When negotiating in Japan, a person should be very familiar with the Japanese Customs. Getting acquainted is very important during the first meeting. A person should not talk business during the initial meeting, unless you have a time constraint, in that case business should only be discussed when at least 15 minutes have passed or the Japanese person says "Jitsu wa ne..." ("the fact of the matter is...").  Building relationships in Japan are important because Japanese rely on their feelings rather than empirical evidence. Having connections are very important in Japan. If you can request a consultation with an important and highly respected individual in Japan, you can then use his/her endorsement and connection to further your business efforts. Business Cards are also an important part of doing business in Japan. They are the key for establishing credentials. They are highly respected by the Japanese and should be cared for with respect. Also in Japan, age equals rank, so be very respectful to older Japanese counterparts.
Remember, the Japanese people are quiet and low-key individuals and when having negotiations these manners are expected. Be sure to not show anger or make accusations or direct refusals. Remaining indirect until all negotiating has occurred is better.
A very important point to remember is the group is thought of higher than individuals. Always direct information to the group and do not single out individuals. Appealing to the entire group could prove more beneficial than convincing an individual. Make sure you have done your homework on the company and its atmosphere and culture. And finally, always be patient. The decision-making process can take as long as one to three years depending on the topic of discussion. The Japanese prefer oral agreements rather than written ones and contracts can always be renegotiated. 
Learning the art of "ZEN" can help you to understand better why the Japanese do certain things or think certain ways.
Description Of Negotiator
 In Japan, it is very important to negotiate with someone of your same rank in the company. The Japanese negotiator will be subtle, quiet, and polite. He/she will hide their emotions. Loyalty is very important in Japan, so the negotiator will not agree to anything that may harm the company. Japanese negotiators are influenced by their special interests which is why relationship building is essential. The Japanese also do not like to be embarrassed and will make decisions based on "face-saving." The ultimate goal is to make decisions for the "good of the group." Japanese negotiators may appear to be asleep during a meeting but they are actually intensely listening to the information they are receiving.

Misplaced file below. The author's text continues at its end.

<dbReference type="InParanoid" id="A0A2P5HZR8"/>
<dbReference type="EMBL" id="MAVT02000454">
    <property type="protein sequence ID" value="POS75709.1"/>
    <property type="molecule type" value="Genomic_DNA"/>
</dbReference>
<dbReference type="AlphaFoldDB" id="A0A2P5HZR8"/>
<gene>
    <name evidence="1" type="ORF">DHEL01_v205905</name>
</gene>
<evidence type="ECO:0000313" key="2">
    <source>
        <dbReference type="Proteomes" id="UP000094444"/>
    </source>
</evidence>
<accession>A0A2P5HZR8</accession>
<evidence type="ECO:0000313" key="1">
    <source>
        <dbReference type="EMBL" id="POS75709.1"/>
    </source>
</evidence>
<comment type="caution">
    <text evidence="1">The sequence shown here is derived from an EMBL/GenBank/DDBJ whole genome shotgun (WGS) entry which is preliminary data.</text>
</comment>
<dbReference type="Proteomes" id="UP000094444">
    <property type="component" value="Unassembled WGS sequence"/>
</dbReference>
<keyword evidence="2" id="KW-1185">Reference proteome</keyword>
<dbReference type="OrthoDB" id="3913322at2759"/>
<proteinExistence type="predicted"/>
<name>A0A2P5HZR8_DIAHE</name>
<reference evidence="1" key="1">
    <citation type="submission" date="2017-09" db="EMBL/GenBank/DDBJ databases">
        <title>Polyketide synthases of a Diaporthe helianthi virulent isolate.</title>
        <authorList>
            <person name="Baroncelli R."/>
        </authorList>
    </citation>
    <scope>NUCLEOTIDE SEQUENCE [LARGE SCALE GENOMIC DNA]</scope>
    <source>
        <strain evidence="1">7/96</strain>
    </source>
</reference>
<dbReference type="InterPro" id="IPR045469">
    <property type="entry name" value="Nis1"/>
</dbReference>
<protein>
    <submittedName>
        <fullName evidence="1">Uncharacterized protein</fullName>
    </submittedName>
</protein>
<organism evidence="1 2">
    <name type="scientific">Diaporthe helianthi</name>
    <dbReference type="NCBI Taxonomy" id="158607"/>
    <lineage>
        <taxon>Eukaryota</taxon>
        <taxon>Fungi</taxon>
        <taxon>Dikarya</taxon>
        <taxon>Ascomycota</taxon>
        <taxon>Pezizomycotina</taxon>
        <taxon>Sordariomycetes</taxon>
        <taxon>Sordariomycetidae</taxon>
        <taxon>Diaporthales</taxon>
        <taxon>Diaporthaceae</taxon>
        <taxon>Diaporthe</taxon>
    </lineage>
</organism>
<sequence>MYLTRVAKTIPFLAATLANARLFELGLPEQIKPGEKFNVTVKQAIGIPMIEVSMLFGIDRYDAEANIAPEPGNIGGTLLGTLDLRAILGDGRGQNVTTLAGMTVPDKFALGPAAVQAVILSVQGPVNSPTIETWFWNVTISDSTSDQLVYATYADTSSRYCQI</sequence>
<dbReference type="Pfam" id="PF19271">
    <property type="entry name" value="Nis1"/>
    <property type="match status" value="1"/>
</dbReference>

Risk Tolerance
The Japanese will make risky decisions if they feel it could help the group, company, or the country. They will not make risky decisions if they do not have enough information about the situation. Japanese thrive on education and knowing all the possible outcomes for a decision.
Locus Of Control
 The Japanese base decisions on a long-term perspective of all the information. So much research and group discussion has gone into the process for making a decision, that they know all the possible outcomes for any decision they may make. (See also Interview - Japan - Cultural Differences)
Autocratic Leadership vs. Participative Leadership
 The Japanese practice Participative Leadership. A proposal will go through different levels in the organization for approval. Once the proposal has many seals of approval from individuals at different management levels in the organization, the proposal has a greater chance for a final approval by the president of the company.
Collectivist vs. Individualistic
 The group is very important in Japan. Most decisions are based on what is best for the group or a group consensus. The Japanese orientation is Collectivist.
Objective Approach vs. Subjective Approach
 Emotions are very important in the Japanese culture. Many of their decisions are influenced by these emotions and feelings. Therefore Japan's decision making is affected by the subjective approach.
Moral Idealism vs. Utilitarianism
 The Japanese are also influenced by Moral Idealism. Most of their decisions are based on how it will affect the overall goals and strategies of the company in the long run. Proposals go through a long process of research, discussion, alternative solutions, and outcomes on different levels of the organization before they are considered for approval. The decision is only made if the president knows how it will ultimately affect the company as a whole.


Deresky, Helen. International Management. Prentice-Hall, New Jersey, 2000.
Miyakoda, Tooru. Interview. February, 2002.